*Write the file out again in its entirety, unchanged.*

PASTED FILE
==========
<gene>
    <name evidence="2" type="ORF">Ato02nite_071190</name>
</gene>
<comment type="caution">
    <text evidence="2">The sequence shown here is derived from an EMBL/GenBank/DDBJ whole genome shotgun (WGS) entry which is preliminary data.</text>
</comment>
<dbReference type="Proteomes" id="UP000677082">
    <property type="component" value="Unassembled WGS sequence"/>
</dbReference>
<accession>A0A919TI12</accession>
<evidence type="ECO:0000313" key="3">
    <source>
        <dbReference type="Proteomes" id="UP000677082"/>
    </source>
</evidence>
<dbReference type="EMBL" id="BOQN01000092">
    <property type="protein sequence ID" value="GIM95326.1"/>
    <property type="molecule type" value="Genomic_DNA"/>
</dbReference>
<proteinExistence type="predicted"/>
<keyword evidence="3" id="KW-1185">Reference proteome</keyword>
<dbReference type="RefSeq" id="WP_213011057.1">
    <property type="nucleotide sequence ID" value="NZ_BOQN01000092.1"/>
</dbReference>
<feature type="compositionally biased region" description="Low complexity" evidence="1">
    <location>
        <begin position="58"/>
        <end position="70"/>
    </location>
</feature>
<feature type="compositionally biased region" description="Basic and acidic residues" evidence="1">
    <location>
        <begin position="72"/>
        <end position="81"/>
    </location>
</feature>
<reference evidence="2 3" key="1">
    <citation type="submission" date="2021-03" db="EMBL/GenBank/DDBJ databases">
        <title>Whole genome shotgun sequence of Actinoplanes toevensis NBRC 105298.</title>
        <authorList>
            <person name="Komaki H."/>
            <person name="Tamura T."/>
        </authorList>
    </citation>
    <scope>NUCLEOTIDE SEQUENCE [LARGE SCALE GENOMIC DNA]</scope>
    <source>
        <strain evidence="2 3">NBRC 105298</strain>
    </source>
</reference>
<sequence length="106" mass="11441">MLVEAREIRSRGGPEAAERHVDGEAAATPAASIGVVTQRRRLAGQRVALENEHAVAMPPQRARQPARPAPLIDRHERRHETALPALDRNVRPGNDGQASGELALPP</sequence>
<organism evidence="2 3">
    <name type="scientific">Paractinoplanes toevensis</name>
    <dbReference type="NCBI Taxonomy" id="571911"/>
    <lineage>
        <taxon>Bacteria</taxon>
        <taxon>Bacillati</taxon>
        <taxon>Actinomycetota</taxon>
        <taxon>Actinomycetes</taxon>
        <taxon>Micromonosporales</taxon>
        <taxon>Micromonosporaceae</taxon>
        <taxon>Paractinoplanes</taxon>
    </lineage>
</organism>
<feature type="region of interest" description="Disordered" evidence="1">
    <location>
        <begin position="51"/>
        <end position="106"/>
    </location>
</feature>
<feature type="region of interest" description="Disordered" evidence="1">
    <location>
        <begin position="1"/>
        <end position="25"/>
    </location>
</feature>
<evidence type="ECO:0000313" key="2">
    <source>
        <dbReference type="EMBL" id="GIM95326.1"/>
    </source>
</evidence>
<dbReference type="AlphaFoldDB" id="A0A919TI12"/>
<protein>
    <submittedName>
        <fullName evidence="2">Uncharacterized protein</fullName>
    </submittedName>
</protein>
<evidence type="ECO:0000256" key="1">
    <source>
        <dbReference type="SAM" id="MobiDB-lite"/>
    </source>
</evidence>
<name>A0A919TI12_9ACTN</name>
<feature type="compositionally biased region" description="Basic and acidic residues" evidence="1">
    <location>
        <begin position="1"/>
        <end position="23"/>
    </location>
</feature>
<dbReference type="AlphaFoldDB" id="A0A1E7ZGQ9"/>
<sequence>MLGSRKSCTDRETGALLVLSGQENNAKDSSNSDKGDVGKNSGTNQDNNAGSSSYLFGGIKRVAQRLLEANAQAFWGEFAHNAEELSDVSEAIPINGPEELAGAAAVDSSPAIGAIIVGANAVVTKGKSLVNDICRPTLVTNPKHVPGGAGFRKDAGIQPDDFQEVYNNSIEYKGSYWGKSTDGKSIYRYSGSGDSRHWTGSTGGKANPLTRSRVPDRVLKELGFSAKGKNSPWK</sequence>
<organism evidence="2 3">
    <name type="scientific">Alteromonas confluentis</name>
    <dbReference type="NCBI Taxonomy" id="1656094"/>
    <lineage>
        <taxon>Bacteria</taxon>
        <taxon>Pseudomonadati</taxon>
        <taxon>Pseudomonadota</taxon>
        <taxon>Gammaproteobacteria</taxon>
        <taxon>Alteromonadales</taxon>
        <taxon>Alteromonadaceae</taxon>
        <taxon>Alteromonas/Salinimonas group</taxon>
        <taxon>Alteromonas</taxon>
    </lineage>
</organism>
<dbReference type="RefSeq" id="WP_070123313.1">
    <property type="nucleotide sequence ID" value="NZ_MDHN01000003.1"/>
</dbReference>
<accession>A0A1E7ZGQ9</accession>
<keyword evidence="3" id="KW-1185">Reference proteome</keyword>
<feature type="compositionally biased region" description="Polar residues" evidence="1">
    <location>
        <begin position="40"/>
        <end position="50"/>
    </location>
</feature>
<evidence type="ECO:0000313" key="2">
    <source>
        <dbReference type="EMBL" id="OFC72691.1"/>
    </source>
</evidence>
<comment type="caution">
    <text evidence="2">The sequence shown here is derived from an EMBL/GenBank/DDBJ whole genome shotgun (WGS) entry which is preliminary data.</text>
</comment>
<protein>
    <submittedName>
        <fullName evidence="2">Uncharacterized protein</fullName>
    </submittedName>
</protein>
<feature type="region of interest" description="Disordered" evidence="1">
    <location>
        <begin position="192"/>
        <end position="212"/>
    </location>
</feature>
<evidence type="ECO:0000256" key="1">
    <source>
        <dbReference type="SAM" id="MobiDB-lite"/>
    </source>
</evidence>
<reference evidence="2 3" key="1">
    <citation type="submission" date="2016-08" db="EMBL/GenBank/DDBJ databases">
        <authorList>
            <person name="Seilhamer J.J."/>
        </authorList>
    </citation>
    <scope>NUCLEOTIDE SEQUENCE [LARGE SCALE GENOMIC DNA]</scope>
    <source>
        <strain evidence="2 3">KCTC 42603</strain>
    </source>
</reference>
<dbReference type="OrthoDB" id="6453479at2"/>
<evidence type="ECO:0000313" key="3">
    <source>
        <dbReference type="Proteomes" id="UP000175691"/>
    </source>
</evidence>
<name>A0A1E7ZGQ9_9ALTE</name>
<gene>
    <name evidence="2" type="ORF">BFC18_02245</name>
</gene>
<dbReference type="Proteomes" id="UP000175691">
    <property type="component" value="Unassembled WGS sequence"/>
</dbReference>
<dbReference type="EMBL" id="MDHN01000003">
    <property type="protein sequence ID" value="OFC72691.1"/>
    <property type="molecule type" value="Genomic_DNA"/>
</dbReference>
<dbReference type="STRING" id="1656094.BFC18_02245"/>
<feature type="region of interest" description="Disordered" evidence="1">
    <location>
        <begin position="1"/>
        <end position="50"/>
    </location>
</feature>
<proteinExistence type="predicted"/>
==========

<gene>
    <name evidence="2" type="ORF">Ato02nite_071190</name>
</gene>
<comment type="caution">
    <text evidence="2">The sequence shown here is derived from an EMBL/GenBank/DDBJ whole genome shotgun (WGS) entry which is preliminary data.</text>
</comment>
<dbReference type="Proteomes" id="UP000677082">
    <property type="component" value="Unassembled WGS sequence"/>
</dbReference>
<accession>A0A919TI12</accession>
<evidence type="ECO:0000313" key="3">
    <source>
        <dbReference type="Proteomes" id="UP000677082"/>
    </source>
</evidence>
<dbReference type="EMBL" id="BOQN01000092">
    <property type="protein sequence ID" value="GIM95326.1"/>
    <property type="molecule type" value="Genomic_DNA"/>
</dbReference>
<proteinExistence type="predicted"/>
<keyword evidence="3" id="KW-1185">Reference proteome</keyword>
<dbReference type="RefSeq" id="WP_213011057.1">
    <property type="nucleotide sequence ID" value="NZ_BOQN01000092.1"/>
</dbReference>
<feature type="compositionally biased region" description="Low complexity" evidence="1">
    <location>
        <begin position="58"/>
        <end position="70"/>
    </location>
</feature>
<feature type="compositionally biased region" description="Basic and acidic residues" evidence="1">
    <location>
        <begin position="72"/>
        <end position="81"/>
    </location>
</feature>
<reference evidence="2 3" key="1">
    <citation type="submission" date="2021-03" db="EMBL/GenBank/DDBJ databases">
        <title>Whole genome shotgun sequence of Actinoplanes toevensis NBRC 105298.</title>
        <authorList>
            <person name="Komaki H."/>
            <person name="Tamura T."/>
        </authorList>
    </citation>
    <scope>NUCLEOTIDE SEQUENCE [LARGE SCALE GENOMIC DNA]</scope>
    <source>
        <strain evidence="2 3">NBRC 105298</strain>
    </source>
</reference>
<sequence length="106" mass="11441">MLVEAREIRSRGGPEAAERHVDGEAAATPAASIGVVTQRRRLAGQRVALENEHAVAMPPQRARQPARPAPLIDRHERRHETALPALDRNVRPGNDGQASGELALPP</sequence>
<organism evidence="2 3">
    <name type="scientific">Paractinoplanes toevensis</name>
    <dbReference type="NCBI Taxonomy" id="571911"/>
    <lineage>
        <taxon>Bacteria</taxon>
        <taxon>Bacillati</taxon>
        <taxon>Actinomycetota</taxon>
        <taxon>Actinomycetes</taxon>
        <taxon>Micromonosporales</taxon>
        <taxon>Micromonosporaceae</taxon>
        <taxon>Paractinoplanes</taxon>
    </lineage>
</organism>
<feature type="region of interest" description="Disordered" evidence="1">
    <location>
        <begin position="51"/>
        <end position="106"/>
    </location>
</feature>
<feature type="region of interest" description="Disordered" evidence="1">
    <location>
        <begin position="1"/>
        <end position="25"/>
    </location>
</feature>
<evidence type="ECO:0000313" key="2">
    <source>
        <dbReference type="EMBL" id="GIM95326.1"/>
    </source>
</evidence>
<dbReference type="AlphaFoldDB" id="A0A919TI12"/>
<protein>
    <submittedName>
        <fullName evidence="2">Uncharacterized protein</fullName>
    </submittedName>
</protein>
<evidence type="ECO:0000256" key="1">
    <source>
        <dbReference type="SAM" id="MobiDB-lite"/>
    </source>
</evidence>
<name>A0A919TI12_9ACTN</name>
<feature type="compositionally biased region" description="Basic and acidic residues" evidence="1">
    <location>
        <begin position="1"/>
        <end position="23"/>
    </location>
</feature>
<dbReference type="AlphaFoldDB" id="A0A1E7ZGQ9"/>
<sequence>MLGSRKSCTDRETGALLVLSGQENNAKDSSNSDKGDVGKNSGTNQDNNAGSSSYLFGGIKRVAQRLLEANAQAFWGEFAHNAEELSDVSEAIPINGPEELAGAAAVDSSPAIGAIIVGANAVVTKGKSLVNDICRPTLVTNPKHVPGGAGFRKDAGIQPDDFQEVYNNSIEYKGSYWGKSTDGKSIYRYSGSGDSRHWTGSTGGKANPLTRSRVPDRVLKELGFSAKGKNSPWK</sequence>
<organism evidence="2 3">
    <name type="scientific">Alteromonas confluentis</name>
    <dbReference type="NCBI Taxonomy" id="1656094"/>
    <lineage>
        <taxon>Bacteria</taxon>
        <taxon>Pseudomonadati</taxon>
        <taxon>Pseudomonadota</taxon>
        <taxon>Gammaproteobacteria</taxon>
        <taxon>Alteromonadales</taxon>
        <taxon>Alteromonadaceae</taxon>
        <taxon>Alteromonas/Salinimonas group</taxon>
        <taxon>Alteromonas</taxon>
    </lineage>
</organism>
<dbReference type="RefSeq" id="WP_070123313.1">
    <property type="nucleotide sequence ID" value="NZ_MDHN01000003.1"/>
</dbReference>
<accession>A0A1E7ZGQ9</accession>
<keyword evidence="3" id="KW-1185">Reference proteome</keyword>
<feature type="compositionally biased region" description="Polar residues" evidence="1">
    <location>
        <begin position="40"/>
        <end position="50"/>
    </location>
</feature>
<evidence type="ECO:0000313" key="2">
    <source>
        <dbReference type="EMBL" id="OFC72691.1"/>
    </source>
</evidence>
<comment type="caution">
    <text evidence="2">The sequence shown here is derived from an EMBL/GenBank/DDBJ whole genome shotgun (WGS) entry which is preliminary data.</text>
</comment>
<protein>
    <submittedName>
        <fullName evidence="2">Uncharacterized protein</fullName>
    </submittedName>
</protein>
<feature type="region of interest" description="Disordered" evidence="1">
    <location>
        <begin position="192"/>
        <end position="212"/>
    </location>
</feature>
<evidence type="ECO:0000256" key="1">
    <source>
        <dbReference type="SAM" id="MobiDB-lite"/>
    </source>
</evidence>
<reference evidence="2 3" key="1">
    <citation type="submission" date="2016-08" db="EMBL/GenBank/DDBJ databases">
        <authorList>
            <person name="Seilhamer J.J."/>
        </authorList>
    </citation>
    <scope>NUCLEOTIDE SEQUENCE [LARGE SCALE GENOMIC DNA]</scope>
    <source>
        <strain evidence="2 3">KCTC 42603</strain>
    </source>
</reference>
<dbReference type="OrthoDB" id="6453479at2"/>
<evidence type="ECO:0000313" key="3">
    <source>
        <dbReference type="Proteomes" id="UP000175691"/>
    </source>
</evidence>
<name>A0A1E7ZGQ9_9ALTE</name>
<gene>
    <name evidence="2" type="ORF">BFC18_02245</name>
</gene>
<dbReference type="Proteomes" id="UP000175691">
    <property type="component" value="Unassembled WGS sequence"/>
</dbReference>
<dbReference type="EMBL" id="MDHN01000003">
    <property type="protein sequence ID" value="OFC72691.1"/>
    <property type="molecule type" value="Genomic_DNA"/>
</dbReference>
<dbReference type="STRING" id="1656094.BFC18_02245"/>
<feature type="region of interest" description="Disordered" evidence="1">
    <location>
        <begin position="1"/>
        <end position="50"/>
    </location>
</feature>
<proteinExistence type="predicted"/>